March 3, 2011

EU to review sanctions periodically / Mugabe launches anti-sanctions petition

The European Union (EU) is willing to review sanctions against Zimbabwe and corporations periodically, departing from the annual examination based on real positive political developments in the country, the bloc's Ambassador to Zimbabwe has said. According to Aldo Dell'Ariccia the delisting of 35 personalities, who include wives of army, police, intelligence and senior government officials, was taken in the framework of the re-engagement between Zimbabwe and the bloc since the signing of the Global Political Agreement (GPA) in 2008 and the institution of the Government of National Unity (GNU) in February in 2009. Dell'Ariccia: "The important part that has been underestimated by many observers (after the council's meeting to review the sanctions last week) is that the EU has declared to be ready to revisit the decisions at any time if we receive, from Zimbabwe, the evidence of further developments in respect of the rule of law, human rights and democratic reforms."

The ambassador also noted that its decision-making process was informed by "the parties" commitment towards the GPA and towards the elections to permit the will of the people to prevail." The delisting of 35 personalities from the sanctions list was seen by some sectors as ineffectual especially because the spouses of army, police, intelligence and government listed persons could transact business on behalf of their partners. Dell'Ariccia emphasised that the wives and other politicians were delisted in their own capacities and they could do their own business as they were seen not to be undermining the rule of law, respect for human rights and democratic reforms.

The review came against a background of a surge in violence blamed on Zanu PF although the party has vehemently denied the accusations and in turn blamed the MDC-T. "The review was a result of the assessment since February last year; the EU took stock of the progress in addressing the economic crisis and the improvement in service deliveries, in particular education and health," said Dell'Ariccia. "Unfortunately the progress on the political front was not equivalent and that is why we could not go any further (remove more people). Whenever we receive a message from the country that the situation is improving, we are ready to review the decision." He added that there was also a possibility of further tightening the restrictive measures should the political situation worsen with the eruption of political violence.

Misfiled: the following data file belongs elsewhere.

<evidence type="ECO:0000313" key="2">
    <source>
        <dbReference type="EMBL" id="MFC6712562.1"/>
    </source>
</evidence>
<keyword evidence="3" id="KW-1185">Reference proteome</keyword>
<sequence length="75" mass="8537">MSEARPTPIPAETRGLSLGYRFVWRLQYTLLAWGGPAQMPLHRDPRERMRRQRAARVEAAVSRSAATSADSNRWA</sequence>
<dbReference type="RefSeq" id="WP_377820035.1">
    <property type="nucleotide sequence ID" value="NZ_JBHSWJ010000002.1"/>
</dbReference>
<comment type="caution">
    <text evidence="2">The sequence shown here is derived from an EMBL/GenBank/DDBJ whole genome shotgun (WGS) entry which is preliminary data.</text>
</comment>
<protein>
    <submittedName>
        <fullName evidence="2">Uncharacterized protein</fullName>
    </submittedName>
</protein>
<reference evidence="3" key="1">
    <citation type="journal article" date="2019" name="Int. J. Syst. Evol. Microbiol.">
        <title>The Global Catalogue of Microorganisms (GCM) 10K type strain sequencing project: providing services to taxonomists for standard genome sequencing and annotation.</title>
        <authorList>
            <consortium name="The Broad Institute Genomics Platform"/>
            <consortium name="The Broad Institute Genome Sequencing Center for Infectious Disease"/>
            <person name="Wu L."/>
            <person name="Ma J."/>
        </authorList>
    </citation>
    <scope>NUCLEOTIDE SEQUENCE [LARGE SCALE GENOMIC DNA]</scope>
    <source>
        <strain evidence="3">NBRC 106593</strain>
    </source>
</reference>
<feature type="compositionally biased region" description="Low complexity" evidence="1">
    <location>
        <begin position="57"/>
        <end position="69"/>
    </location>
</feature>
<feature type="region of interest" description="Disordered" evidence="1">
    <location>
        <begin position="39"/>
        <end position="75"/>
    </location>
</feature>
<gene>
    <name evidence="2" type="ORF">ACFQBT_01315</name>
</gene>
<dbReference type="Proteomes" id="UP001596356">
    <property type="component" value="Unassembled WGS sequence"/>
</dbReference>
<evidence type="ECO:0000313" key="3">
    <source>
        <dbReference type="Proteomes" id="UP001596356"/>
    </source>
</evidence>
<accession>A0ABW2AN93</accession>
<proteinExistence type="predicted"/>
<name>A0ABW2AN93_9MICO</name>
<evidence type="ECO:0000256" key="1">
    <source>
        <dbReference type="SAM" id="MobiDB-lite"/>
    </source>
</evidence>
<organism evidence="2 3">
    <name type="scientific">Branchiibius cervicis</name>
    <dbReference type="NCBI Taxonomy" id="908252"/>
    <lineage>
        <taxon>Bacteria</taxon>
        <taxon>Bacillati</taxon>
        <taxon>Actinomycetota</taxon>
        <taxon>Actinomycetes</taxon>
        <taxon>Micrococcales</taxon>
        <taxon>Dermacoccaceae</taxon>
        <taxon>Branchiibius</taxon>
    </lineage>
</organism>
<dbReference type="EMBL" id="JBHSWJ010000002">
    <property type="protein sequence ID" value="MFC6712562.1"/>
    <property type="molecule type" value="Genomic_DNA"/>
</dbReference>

The EU slapped Zimbabwe with "targeted sanctions" in 2002 after violent polls which led to the re-election of President Robert Mugabe. During the election, Zimbabwe had invited individual countries from the EU to observe the elections, but evicted Pierre Schori, then Swedish ambassador to the United Nations, as the head of the bloc's observer mission. The institution of the GNU saw Zimbabwe re-engaging the bloc and in July 2010 a team of ministers representing the three political parties in the inclusive government met the EU High Representative for the European Foreign and Security Policy, Catherine Ashton. Dell'Ariccia said that further to that meeting, and based on the presentation by the three re-engagement team ministers on the progress in the implementation of the GPA, the EU had notified to the government of Zimbabwe that 138 million Euros from the European Development Fund (used to support development in African/Caribbean/Pacific countries) were earmarked for Zimbabwe.

In the meantime, Zimbabwean President Robert Mugabe threatened to expropriate foreign corporations in retaliation for Western economic sanctions targeting him and his supporters over alleged rights abuses. Speaking at a rally to launch an anti-sanctions campaign in Harare, Mugabe singled out British-controlled banks and businesses, saying British interests controlled 400 businesses in the former British colony. "It is time that we take steps to take what is ours. Indigenisation should start with the British companies and we are not ashamed to do that because they imposed sanctions against us." The rally was boycotted by Zimbabwean PM Morgan Tsvangirai and Deputy PM Arthur Mutambara who accused Mr Mugabe of "posturing." In London a Foreign Office spokesman said any takeovers would "deter foreign investment."

The campaign aims to gather two million signatures. It has also won the support of Namibias Minister of Regional Local Government and Housing and Rural Development, Jerry Ekandjo, who was quoted as saying during his visit to Zimbabwe, that the call by President Mugabe to take over the companies was a positive move. "Zimbabweans you are capable of managing those companies on your own," Minister Ekandjo said. He added that "after all it is Zimbabweans managing those companies now while the Europeans enjoy coffee in ivory towers in Europe."

Ekandjo was apparently the first senior government official from one of Zimbabwe's neighbouring states to become signatory to this petition. Ekandjo was reported by Zimbabwe's Government-published paper The Herald as saying that "Zimbabwe was being punished for repossessing its land". "We add our voice to unconditional lifting of the sanctions and we are going to launch the Anti-Sanctions Campaign in Namibia in solidarity with our comrades in Zimbabwe," he was reported as saying. "Namibia will start a solidarity campaign in support of President Mugabe and his government. We supported Zimbabwe and Zimbabwe supported us even during the days of the struggle," Ekandjo was furthermore quoted. (Zimbabwe Independent/BulawayoNews/The Namibian)


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